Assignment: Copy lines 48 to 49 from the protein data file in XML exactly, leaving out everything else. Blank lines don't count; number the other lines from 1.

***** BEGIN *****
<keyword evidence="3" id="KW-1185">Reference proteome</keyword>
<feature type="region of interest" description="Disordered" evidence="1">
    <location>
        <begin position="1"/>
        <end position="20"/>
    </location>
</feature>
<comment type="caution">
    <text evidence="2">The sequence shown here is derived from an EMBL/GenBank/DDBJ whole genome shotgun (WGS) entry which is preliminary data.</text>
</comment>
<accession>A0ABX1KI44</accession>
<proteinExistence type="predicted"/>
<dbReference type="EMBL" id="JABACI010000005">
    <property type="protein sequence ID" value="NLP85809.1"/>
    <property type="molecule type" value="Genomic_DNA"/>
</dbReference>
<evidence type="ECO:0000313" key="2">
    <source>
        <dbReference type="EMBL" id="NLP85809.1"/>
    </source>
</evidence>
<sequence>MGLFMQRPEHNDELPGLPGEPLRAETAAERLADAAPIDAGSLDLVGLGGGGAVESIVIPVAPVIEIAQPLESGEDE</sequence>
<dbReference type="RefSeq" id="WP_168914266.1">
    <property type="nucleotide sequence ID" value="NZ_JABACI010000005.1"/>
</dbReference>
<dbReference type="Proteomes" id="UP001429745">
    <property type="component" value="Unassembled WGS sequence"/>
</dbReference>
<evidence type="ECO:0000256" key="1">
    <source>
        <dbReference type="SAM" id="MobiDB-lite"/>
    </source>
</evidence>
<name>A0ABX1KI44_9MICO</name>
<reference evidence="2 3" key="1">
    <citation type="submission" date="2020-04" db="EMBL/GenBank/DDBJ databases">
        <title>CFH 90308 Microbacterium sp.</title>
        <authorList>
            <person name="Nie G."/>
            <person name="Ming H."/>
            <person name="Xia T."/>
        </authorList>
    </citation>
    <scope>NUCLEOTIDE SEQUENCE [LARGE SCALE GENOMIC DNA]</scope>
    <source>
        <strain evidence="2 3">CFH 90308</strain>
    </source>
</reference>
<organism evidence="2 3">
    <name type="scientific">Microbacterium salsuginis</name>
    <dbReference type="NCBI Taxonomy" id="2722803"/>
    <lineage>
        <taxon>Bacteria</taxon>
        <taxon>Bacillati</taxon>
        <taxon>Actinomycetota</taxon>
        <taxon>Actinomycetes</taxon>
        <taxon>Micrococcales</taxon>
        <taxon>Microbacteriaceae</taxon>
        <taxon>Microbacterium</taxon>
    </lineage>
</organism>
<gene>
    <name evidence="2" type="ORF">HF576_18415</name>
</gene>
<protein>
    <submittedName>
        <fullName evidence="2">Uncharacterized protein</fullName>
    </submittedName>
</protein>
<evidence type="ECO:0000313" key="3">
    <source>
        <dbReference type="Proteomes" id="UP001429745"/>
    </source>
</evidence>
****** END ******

</reference>
<organism evidence="2 3">